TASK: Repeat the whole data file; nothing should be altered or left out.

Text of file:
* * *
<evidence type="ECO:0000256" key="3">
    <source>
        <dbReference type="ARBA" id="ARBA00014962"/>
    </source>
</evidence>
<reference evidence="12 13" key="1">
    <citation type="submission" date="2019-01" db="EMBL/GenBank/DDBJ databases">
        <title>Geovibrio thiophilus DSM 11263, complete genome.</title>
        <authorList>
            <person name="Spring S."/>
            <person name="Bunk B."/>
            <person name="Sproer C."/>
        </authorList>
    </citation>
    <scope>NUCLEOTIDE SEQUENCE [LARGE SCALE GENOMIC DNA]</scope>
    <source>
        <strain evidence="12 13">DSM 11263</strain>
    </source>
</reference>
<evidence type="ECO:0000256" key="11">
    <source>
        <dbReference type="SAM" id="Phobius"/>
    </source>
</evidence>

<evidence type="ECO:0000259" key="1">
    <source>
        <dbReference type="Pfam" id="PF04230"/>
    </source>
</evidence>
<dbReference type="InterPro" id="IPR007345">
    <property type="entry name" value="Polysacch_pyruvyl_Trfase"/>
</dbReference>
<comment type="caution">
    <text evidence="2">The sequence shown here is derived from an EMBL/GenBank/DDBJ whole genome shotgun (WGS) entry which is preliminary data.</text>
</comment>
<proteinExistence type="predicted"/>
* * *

<evidence type="ECO:0000256" key="3">
    <source>
        <dbReference type="ARBA" id="ARBA00014962"/>
    </source>
</evidence>
<reference evidence="12 13" key="1">
    <citation type="submission" date="2019-01" db="EMBL/GenBank/DDBJ databases">
        <title>Geovibrio thiophilus DSM 11263, complete genome.</title>
        <authorList>
            <person name="Spring S."/>
            <person name="Bunk B."/>
            <person name="Sproer C."/>
        </authorList>
    </citation>
    <scope>NUCLEOTIDE SEQUENCE [LARGE SCALE GENOMIC DNA]</scope>
    <source>
        <strain evidence="12 13">DSM 11263</strain>
    </source>
</reference>
<evidence type="ECO:0000256" key="11">
    <source>
        <dbReference type="SAM" id="Phobius"/>
    </source>
</evidence>

<evidence type="ECO:0000259" key="1">
    <source>
        <dbReference type="Pfam" id="PF04230"/>
    </source>
</evidence>
<dbReference type="InterPro" id="IPR007345">
    <property type="entry name" value="Polysacch_pyruvyl_Trfase"/>
</dbReference>
<comment type="caution">
    <text evidence="2">The sequence shown here is derived from an EMBL/GenBank/DDBJ whole genome shotgun (WGS) entry which is preliminary data.</text>
</comment>
<proteinExistence type="predicted"/>